The Nature of Valvular Heart Disease

By: verlyn
This article describes what valvular heart disease is about. It is a somewhat technical discussion. I hope that it is presented in such a way that it is understandable.

Valvular heart disease or simply heart valve disease takes place when the valves of the heart do not work in the way they were meant to. The American Heart Association estimates that in the United States on an annual basis, five million people are diagnosed with valvular heart disease. Lets take a closer look at this debilitating disease.

The heart is composed of four chambers and at the exit of each of these chambers lays a valve. These valves allow for the flow of blood on a one-way basis through to the heart. It is the job of each of the four heart valves to ensure that blood can flow easily and freely in a simple and forward direction to the heart and also to ensure that there is no leakage of blood in a backward direction. It is important to note that blood flows from your right and left atria into your ventricles through the open mitral and tricuspid valves.

When the ventricles are full of blood both the tricuspid as well as the mitral valves completely shut in order to prevent any blood from managing to flow in a backward direction and into the atria. In the meantime the ventricles go through a squeezing or contracting action.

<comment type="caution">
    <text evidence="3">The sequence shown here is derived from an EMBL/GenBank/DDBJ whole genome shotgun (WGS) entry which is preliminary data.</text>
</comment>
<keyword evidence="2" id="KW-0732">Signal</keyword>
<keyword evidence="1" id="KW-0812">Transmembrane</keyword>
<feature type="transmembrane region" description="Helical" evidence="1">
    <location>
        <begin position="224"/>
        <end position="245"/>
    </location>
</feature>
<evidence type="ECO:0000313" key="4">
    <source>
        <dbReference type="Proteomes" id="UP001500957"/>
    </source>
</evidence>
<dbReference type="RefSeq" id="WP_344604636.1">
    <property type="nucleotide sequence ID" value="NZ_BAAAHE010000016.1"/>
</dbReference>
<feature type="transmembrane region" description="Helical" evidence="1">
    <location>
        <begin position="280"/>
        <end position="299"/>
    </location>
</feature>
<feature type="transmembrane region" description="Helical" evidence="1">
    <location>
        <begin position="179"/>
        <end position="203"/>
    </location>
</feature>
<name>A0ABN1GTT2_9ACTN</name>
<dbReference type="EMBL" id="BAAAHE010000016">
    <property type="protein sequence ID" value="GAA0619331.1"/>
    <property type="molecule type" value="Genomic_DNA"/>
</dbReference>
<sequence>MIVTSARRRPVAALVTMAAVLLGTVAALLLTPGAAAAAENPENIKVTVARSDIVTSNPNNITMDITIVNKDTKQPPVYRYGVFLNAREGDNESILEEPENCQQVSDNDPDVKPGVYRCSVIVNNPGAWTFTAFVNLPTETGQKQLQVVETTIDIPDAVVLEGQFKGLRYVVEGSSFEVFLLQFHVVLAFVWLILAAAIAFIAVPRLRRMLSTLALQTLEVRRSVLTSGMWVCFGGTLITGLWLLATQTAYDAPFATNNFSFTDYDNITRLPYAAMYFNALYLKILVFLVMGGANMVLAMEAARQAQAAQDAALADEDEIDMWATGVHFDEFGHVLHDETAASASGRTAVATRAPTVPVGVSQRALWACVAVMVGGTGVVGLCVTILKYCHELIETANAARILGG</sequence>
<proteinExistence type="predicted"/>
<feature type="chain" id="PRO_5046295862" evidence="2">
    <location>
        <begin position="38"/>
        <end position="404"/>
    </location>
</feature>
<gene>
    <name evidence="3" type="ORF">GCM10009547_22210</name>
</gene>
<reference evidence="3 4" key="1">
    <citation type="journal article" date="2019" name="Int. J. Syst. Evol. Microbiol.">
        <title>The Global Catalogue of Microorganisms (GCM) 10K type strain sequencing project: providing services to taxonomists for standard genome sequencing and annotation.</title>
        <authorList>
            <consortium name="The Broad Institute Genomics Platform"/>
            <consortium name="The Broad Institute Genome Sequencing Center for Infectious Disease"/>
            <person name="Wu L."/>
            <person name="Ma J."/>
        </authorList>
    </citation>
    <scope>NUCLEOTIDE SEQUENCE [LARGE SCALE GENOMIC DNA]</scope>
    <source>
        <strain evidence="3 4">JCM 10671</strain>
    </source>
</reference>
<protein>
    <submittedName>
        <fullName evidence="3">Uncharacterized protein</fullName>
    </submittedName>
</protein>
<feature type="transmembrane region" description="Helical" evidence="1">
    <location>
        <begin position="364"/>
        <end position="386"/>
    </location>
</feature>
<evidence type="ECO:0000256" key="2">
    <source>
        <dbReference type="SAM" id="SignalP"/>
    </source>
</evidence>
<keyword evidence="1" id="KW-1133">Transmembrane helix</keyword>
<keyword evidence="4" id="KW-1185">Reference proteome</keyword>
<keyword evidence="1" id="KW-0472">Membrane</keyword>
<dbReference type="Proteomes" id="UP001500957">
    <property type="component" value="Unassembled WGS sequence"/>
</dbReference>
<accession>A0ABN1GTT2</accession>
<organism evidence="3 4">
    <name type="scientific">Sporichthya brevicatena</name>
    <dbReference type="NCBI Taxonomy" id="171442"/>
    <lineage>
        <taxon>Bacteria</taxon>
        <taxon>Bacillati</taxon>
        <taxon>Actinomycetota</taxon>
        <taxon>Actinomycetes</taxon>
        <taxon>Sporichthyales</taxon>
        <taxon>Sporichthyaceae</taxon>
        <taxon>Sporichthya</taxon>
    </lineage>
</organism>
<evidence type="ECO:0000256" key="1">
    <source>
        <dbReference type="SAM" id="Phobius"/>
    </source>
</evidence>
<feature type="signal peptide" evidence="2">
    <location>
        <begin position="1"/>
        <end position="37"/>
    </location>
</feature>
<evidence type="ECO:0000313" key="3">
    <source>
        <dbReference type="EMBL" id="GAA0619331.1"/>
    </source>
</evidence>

When the ventricles start their contracting action, this forces the aortic and pulmonic valves to open and blood is then easily pumped from the ventricles and through the valves that are opened. The blood is then transported into the pulmonary artery and from there is taken in the direction of the lungs, the aorta of the heart and finally the rest of the body. Once the ventricles stop contracting they are then able to relax. When this relaxation happens, it causes both the aortic and pulmonic valves to close shut. By doing so, the valves do not allow any blood whatsoever to make its way back into the ventricles. This pattern of blood transportation is done over and over again and makes it possible for blood to maintain a consistent flow to the heart, the lungs and to every area of the human body.

There are different kinds of valvular heart disease. Generally it is classified as being valvular stenosis and valvular insufficiency. Valvular stenosis takes place when an opening for a valve is smaller than it should be due to leaflets that are fused or stiff. The fact that the opening is narrowed means that the heart has a more difficult time transporting blood through it. Valvular stenosis can lead to heart failure if not kept in check. When four valves of the heart are deemed as stenotic this means that they are hardened and blood flow is restricted. In this way the name of the condition becomes known as pulmonic stenosis, aortic stenosis, mitral stenosis or tricuspid stenosis.

Valvular insufficiency is when a valve is not able to close as tightly as it needs to close. This condition causes blood to leak backwards and causes the heart to work harder but also a limited amount of blood reaches the body. Valvular insufficiency is sometimes called a leaky valve, or incompetence or regurgitation.
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